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‘West has no interest in Africa’s development’



MASERU – THE Chinese and other Western powers have no interest in Africa’s development, according to Vickson Ncube, the Chief Executive Officer of Pan African Federation of Accountants (PAFA). Ncube was speaking at the 9th annual Lesotho Institute of Chartered Accountants (LIA) conference. The conference, themed “Reimagining Business in Africa: a journey towards economic resilience” drew participants from some of the region’s top economic and financial experts.

“No American, European or Chinese will have African interests that will develop the continent. It is us Africans who need to have African interests,” Ncube said.
He cited the case of the Chinese, who are now bringing in their own workforce even for basic manual labour that is abundant locally.
Ncube added that Africa should seek a model that enhances resource utilisation for sustainability and development
“Africa is not desperate. We should stop putting up a desperate face in negotiations and negotiate from a point of strength,” Ncube said.
“We should not go to the negotiating table and succumb as if we have something to lose.”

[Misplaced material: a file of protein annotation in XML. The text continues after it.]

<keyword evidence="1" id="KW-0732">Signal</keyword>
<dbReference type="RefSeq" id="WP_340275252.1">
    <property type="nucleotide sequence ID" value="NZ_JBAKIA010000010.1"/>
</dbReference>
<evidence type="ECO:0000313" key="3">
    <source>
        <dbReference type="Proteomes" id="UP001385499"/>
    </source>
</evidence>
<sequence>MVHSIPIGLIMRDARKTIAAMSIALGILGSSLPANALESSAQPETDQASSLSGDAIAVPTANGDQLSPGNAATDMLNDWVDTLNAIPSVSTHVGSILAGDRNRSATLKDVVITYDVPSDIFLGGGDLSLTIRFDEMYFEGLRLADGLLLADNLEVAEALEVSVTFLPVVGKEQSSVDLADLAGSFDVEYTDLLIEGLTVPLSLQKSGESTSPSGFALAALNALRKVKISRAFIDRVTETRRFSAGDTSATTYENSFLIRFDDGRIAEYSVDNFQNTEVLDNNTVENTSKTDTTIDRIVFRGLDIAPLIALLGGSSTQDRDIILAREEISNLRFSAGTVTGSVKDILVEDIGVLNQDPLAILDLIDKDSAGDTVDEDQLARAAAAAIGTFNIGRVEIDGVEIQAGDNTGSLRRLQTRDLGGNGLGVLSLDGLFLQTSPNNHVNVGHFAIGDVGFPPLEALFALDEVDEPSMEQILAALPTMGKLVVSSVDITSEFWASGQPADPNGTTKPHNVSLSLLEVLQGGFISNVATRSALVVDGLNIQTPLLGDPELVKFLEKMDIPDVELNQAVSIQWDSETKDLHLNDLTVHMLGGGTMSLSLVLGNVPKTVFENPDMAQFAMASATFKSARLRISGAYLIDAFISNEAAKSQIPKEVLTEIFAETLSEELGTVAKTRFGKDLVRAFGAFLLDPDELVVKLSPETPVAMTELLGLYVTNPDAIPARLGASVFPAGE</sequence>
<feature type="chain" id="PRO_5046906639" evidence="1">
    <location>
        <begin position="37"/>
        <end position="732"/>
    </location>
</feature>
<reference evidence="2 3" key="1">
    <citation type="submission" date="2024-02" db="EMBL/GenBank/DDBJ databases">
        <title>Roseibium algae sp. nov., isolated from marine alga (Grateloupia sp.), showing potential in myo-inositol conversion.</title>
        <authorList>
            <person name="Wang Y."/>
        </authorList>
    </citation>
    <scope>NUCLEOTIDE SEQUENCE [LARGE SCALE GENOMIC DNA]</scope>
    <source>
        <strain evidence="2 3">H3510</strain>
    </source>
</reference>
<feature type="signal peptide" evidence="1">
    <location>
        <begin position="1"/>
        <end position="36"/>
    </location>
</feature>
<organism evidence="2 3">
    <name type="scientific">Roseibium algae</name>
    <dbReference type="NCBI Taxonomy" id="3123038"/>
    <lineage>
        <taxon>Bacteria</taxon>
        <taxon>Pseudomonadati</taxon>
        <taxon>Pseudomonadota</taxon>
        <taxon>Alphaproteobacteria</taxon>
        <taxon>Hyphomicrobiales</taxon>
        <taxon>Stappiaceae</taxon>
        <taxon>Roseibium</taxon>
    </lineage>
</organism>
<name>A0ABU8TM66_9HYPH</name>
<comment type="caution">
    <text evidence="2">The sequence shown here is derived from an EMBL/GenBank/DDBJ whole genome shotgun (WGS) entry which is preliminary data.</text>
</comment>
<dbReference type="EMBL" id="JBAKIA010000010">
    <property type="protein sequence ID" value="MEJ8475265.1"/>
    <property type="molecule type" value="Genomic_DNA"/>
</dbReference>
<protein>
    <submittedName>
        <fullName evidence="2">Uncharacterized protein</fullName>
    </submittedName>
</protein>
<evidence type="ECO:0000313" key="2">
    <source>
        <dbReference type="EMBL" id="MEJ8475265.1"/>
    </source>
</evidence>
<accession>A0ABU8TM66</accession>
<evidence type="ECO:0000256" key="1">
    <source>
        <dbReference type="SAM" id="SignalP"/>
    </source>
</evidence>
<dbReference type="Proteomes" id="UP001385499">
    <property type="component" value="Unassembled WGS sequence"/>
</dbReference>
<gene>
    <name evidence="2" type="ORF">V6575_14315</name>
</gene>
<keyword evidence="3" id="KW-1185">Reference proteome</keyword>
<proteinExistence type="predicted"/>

Ncube argued that Africa has not benefited accordingly from 90 percent of developmental projects in the world.
The experts said Africa is wrong to seek solutions elsewhere. That has resulted in sustained unemployment and poverty.
Africans have watched helplessly as their leaders seem attracted to a new scramble for the continent’s rich natural resources.
China, the United States and European countries have in the past two decades intensified competition to penetrate Africa, primarily to exploit its natural resources to feed their growing manufacturing industries.

As a result, Africa has remained an exporter of raw materials and a net importer of expensive processed goods from Asia and the West.
In the meantime, the continent’s growth has remained stunted and countries have relied heavily on borrowings and aid from the same powers plundering their resources.
Economic experts say African leaders usually negotiate from a weak bargaining position yet they could use their position as a bastion of much-needed resources to drive hard bargains that further the continent’s economic interests.

These interests should include growing a sustainable manufacturing industry through value addition of local resources, experts say.
Minister of Trade and Industry Tefo Mapesela said the continent is taking major strides in growing the private sector.
Mapesela said despite the myriad of challenges, it is not all gloom and doom.

He said global attention is shifting towards Africa and other emerging markets as centres of future growth.
Experts believe business and trade will be crucial to the continent as it has a strong economic growth potential.
Research shows that Sub-Saharan Africa’s population is expected to explode to 2 billion by 2050, which will result in more than a fifth of the world population being in Africa, Mapesela said.